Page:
03 Apr Deeply Tanned Skin May Prevent Optimal Vitamin D Formation
Professor of Medicine and Chairman, Division of Endocrinology, Agamenon Magalhães Hospital,
University of Pernambuco Medical School
MedicalResearch.com: What is the background for this study? What are the main findings?
Dr. Bandeira: We had the opportunity to evaluate a population with very high rates of sun exposure in daily life at a tropical region with abundant sunlight (UV index of 5 at 7 am and more than 10 at midday). We found that more exposure to the sun, less vitamin D deficiency, so nature “works”. But more sun exposure led to more tanned skins and despite these very high rates of sun exposure, most people were not able to achieve optimal blood levels of 25OHD (> 30 ng/ml).
MedicalResearch.com: What should clinicians and patients take away from your report?
Dr. Bandeira: In regions with abundant sunlight such as the tropics in people who have skin phototypes in the intermediate range (light skins but with a high degree of pigmentation with repetitive sun exposure, that is type II and III), daily exposure to sunlight may still cause skin problems including skin cancer and will not prevent vitamin D deficiency in most of them. Our data suggest that by increasing the amount of sun exposure in these individuals the prevalence of vitamin D deficiency will decrease but tanning will limit the progressive rise towards optimal blood levels.
MedicalResearch.com: What recommendations do you have for future research as a result of this study?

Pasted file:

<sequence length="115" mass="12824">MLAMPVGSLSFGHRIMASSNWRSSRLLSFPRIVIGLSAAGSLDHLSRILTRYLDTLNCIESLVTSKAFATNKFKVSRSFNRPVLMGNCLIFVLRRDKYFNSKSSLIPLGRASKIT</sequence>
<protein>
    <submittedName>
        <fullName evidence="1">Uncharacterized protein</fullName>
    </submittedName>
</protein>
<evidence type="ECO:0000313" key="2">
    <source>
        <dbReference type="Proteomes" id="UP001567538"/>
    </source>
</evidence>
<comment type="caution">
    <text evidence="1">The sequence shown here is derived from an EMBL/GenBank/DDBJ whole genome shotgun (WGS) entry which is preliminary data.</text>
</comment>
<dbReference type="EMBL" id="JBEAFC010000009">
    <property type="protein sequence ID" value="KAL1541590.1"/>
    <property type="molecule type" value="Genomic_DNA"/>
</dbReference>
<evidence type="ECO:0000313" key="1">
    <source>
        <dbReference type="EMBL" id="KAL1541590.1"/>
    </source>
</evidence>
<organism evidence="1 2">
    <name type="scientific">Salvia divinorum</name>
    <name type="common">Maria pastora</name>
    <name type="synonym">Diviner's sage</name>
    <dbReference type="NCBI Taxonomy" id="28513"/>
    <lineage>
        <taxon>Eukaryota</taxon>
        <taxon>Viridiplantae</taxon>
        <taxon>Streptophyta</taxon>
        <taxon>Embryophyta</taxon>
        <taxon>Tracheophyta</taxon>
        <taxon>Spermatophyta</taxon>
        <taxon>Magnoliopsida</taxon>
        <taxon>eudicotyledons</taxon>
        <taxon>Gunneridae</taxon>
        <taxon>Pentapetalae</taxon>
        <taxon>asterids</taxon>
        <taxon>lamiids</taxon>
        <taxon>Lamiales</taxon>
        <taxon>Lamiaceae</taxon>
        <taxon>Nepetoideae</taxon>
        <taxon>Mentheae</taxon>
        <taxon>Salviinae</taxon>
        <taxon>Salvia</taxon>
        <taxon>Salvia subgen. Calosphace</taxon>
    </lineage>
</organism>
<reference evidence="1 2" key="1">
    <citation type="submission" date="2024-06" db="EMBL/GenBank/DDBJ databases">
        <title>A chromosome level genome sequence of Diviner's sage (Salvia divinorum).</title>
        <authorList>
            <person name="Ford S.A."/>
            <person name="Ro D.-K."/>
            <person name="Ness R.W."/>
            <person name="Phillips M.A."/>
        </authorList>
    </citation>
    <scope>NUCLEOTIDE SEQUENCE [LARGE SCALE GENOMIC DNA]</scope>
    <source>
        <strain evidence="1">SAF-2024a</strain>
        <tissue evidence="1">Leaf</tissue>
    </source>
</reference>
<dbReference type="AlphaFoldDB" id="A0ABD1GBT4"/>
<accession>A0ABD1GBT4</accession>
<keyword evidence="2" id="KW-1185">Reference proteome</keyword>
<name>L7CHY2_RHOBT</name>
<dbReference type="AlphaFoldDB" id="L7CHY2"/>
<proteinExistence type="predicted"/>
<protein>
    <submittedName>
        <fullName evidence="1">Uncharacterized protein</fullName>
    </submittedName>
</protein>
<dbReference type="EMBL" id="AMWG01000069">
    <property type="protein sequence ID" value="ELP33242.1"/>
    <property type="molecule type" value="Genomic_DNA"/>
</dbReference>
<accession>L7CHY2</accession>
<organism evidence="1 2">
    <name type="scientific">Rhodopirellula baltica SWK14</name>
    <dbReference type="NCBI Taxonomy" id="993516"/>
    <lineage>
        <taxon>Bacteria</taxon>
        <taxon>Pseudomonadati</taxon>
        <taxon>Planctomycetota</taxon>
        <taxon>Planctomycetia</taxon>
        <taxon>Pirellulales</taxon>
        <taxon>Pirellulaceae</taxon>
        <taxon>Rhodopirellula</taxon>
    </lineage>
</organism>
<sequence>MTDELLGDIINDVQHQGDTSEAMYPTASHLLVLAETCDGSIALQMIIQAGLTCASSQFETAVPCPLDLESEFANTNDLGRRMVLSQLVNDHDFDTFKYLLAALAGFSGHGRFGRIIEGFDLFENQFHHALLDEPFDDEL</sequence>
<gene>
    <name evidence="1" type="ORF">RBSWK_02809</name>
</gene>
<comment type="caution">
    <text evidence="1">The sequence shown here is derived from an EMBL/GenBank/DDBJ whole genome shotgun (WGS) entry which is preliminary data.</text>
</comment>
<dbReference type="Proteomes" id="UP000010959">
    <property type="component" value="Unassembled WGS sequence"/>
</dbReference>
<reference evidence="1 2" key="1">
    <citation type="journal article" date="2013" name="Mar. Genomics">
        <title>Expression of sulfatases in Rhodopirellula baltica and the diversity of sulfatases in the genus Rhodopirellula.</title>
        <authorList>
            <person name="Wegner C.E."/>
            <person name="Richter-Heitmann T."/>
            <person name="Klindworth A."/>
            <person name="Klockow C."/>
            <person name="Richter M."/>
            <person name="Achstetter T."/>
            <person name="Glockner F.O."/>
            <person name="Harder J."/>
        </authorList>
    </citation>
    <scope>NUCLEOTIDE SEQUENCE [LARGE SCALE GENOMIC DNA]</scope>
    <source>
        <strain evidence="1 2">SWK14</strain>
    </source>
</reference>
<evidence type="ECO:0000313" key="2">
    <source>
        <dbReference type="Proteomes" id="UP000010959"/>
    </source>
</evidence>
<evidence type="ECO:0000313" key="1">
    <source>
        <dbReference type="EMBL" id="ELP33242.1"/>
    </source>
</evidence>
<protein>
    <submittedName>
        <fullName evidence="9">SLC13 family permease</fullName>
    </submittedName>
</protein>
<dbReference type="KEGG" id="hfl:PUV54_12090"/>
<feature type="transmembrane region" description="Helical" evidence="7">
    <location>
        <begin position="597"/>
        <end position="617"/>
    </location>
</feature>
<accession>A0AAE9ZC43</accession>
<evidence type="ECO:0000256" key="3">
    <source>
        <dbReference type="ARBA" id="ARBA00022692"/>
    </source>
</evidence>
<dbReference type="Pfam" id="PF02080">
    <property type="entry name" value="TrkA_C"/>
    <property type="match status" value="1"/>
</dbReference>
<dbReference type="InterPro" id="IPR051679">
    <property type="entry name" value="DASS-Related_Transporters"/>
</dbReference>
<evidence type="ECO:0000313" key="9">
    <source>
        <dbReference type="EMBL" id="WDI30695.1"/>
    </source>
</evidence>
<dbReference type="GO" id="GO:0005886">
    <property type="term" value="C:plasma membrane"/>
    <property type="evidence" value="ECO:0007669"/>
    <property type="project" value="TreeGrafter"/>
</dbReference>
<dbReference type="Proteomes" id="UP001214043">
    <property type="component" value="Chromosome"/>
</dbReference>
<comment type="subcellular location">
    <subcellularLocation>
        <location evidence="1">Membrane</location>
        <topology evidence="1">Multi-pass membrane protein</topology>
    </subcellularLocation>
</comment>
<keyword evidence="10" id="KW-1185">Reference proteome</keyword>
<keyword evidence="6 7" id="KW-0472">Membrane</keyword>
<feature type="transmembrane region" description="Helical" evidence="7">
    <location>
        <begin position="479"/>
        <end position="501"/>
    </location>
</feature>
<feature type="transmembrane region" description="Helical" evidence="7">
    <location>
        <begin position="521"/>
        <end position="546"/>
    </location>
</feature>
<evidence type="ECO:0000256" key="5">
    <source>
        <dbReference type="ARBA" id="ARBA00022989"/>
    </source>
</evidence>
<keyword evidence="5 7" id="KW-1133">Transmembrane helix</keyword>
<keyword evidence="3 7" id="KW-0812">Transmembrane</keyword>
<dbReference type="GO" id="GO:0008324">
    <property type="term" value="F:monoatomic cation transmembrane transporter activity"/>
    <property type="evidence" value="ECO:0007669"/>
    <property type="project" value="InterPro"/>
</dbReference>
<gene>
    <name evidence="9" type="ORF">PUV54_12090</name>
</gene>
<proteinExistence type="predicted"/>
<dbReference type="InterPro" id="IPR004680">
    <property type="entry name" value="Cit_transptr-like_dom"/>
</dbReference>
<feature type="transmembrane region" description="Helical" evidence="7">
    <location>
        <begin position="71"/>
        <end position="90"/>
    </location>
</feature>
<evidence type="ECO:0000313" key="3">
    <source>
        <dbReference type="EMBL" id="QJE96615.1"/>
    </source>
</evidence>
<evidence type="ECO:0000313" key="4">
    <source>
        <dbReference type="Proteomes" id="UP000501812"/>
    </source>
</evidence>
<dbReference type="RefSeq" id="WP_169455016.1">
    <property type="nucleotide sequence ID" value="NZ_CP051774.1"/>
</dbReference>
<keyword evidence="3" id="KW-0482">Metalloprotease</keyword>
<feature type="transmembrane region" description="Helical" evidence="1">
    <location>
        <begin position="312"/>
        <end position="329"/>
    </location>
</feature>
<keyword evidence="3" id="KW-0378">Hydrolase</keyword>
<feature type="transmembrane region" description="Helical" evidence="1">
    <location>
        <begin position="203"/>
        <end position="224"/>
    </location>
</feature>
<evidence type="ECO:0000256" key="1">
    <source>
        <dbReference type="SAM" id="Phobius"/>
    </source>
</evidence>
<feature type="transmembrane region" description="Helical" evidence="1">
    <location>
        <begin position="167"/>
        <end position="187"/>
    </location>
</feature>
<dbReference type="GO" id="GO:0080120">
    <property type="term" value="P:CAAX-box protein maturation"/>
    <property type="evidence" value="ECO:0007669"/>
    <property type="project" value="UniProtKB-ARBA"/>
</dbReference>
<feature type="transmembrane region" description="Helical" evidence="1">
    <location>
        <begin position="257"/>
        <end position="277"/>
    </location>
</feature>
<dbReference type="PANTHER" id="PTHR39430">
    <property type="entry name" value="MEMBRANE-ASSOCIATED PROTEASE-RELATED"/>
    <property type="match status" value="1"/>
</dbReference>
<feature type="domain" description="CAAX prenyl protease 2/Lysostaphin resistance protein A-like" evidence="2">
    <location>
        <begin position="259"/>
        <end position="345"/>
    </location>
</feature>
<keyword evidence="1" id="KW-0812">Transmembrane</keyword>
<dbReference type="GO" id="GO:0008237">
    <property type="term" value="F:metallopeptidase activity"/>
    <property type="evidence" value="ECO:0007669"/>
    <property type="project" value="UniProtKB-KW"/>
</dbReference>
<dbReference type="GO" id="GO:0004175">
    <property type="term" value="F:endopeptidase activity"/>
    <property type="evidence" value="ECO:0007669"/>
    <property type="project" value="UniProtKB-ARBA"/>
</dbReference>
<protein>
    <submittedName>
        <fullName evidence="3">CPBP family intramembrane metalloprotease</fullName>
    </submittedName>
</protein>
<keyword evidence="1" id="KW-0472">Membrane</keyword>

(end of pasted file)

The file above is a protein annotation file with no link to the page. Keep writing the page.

Dr. Bandeira: Our future research will focus on whether sun exposure with the use of sun protectors will have any interaction with the oral vitamin D supplementation. Also if genetic factors will have and contribution for the observed phenomenon.
Citation: Abstract presented at ENDO 2016 April 2016-04-03 Serum 25OHD, Skin Phototype and Sun Index from Adolescence to Old Age: Data from a Large Sample of Individuals with High Rates of Sun Exposure Living in the Tropics
Francisco Farias Bandeira*1, Leonardo Bandeira2, Aline Correia1, Cyntia Lucena1 and Maria Paula Bandeira3
1Division of Endocrinology, Diabetes and Bone Diseases, Agamenon Magalhaes Hospital, Univertsity of Pernambuco Medical School, Recife PE, Brazil, 2Columbia University, College of Physicians and Surgeons, New York, NY, 3Instituto de Medicina Integral de Pernambuco, Recife PE, Brazil
Francisco Bandeira,M.D.,PhD.,F.A.C.E. (2016). Deeply Tanned Skin May Prevent Optimal Vitamin D Formation MedicalResearch.com